Alex Ferguson’s retirement meant that someone else had to be the fall-guy manager and Fergie’s successor, the out-of-his-depth-from-day-one David Moyes, slips easily into the vacant seat while one of its previous occupants, Stoke’s Tony Pulis, receives much praise for the way he turned around Crystal Palace’s fortunes after taking over from Ian Holloway. If Moyes unwittingly gave the author “a laugh a minute” material which he savagely exploits, players are not exempt from the tongue-lashings they receive. A previous favourite, Jason Puncheon, now at Crystal Palace, is still excluded from criticism, as is Sunderland’s goalkeeper Vito Mannone, even though he looks as if he “must have gone into the witness protection programme”. The player himself might not react favourably but I like to think that Jack Wilshere’s team-mates would understand why he “looks like he should be riding a BMX around a council-estate selling stolen fireworks”; that Newcastle’s Mathieu Debuchy “has the positional sense of a lemming on smack”; and that Palace goalkeeper Julian Speroni’s face “definitely looks like it’s been made up of parts he’s salvaged from other people”. Liverpool’s own players do not escape. Picked as one of four central defenders to play in the back four in an early-season home match against Southampton Mamadou Sakho in an attacking capacity was “as much use as an ashtray on a motor-bike”. Comparisons like these bring the reader as many chuckles as the seriously unpleasant stuff about the new Manchester United manager and one of his new charges and the new master of simulation, Adnan Januzaj.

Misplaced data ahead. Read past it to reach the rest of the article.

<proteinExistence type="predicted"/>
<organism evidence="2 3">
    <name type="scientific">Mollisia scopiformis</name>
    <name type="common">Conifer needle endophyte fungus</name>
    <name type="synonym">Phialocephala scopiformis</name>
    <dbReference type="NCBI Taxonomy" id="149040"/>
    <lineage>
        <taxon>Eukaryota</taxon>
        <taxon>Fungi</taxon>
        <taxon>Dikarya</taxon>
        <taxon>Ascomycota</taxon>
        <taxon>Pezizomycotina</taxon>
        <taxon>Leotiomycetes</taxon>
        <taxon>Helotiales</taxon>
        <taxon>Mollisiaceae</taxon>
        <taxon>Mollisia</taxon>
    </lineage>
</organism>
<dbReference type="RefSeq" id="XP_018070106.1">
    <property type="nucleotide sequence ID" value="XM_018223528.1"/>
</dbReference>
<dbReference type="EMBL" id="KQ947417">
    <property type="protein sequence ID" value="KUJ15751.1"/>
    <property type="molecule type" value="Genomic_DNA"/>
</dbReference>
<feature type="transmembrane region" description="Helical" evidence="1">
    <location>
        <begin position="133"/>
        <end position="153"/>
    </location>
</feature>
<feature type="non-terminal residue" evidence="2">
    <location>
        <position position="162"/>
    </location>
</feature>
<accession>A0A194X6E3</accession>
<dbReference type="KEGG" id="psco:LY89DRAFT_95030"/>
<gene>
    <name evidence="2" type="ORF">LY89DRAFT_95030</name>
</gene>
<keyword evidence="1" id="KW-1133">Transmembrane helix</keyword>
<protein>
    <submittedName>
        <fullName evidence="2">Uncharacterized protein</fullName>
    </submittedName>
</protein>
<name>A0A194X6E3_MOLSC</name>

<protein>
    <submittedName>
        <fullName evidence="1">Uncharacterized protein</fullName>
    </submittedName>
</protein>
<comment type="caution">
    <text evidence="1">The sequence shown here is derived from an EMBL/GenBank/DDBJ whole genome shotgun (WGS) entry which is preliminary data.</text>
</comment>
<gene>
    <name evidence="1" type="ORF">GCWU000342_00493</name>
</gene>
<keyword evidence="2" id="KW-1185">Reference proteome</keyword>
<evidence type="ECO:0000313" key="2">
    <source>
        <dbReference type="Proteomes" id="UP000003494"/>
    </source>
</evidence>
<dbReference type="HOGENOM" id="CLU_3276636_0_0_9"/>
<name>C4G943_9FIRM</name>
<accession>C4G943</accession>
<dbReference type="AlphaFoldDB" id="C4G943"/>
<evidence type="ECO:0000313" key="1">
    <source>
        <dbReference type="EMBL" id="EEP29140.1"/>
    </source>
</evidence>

The team’s performances in the second half of the season were mesmerising, a long unbeaten run that saw comprehensive victories over rivals like the two north London clubs and our ever-bitter city neighbours. As things hotted up with the matches fast running out every Liverpool supporter knew, as Dave himself knew, that “we’re on the verge of doing something that we will cherish for the rest of our lives”. Ultimately the challenge fell heart-breakingly short. It is easy to look at the Chelsea home match as the day the dream died. But every other league defeat was crucial too, especially the dreadful reverse at Hull in early-December.
Luis Suarez gets plenty of coverage too, just as he had in previous seasons. For the most part it is the high praise that the little magician deserves but in his final chapter Dave is already looking forward to life without the man whose goals and general play nearly brought off what would have been considered impossible twelve months earlier. Liverpool’s manager receives praise for a tactical awareness when setting his team up that few could criticise. Brendan Rodgers is still young; his work at Liverpool is far from over. He will be hurting as much as anyone at the way the season ended. But he knows, as do all Liverpool supporters, that when the serious business resumes in August “we go again” is a mantra that will apply to everyone connected with the club. Dave picks himself off the floor after the Chelsea defeat and bounces back with a positivity that he expects the players to emulate. This was one Hell of a ride with more Highs than Lows but it is a story that will be remembered for a long, long time and mainly because it has been written about by a man who knows his subject-matter so well. When respected sportswriters like Chris Bascombe and Tony Barrett praise your work, you know that this is a book you have to read.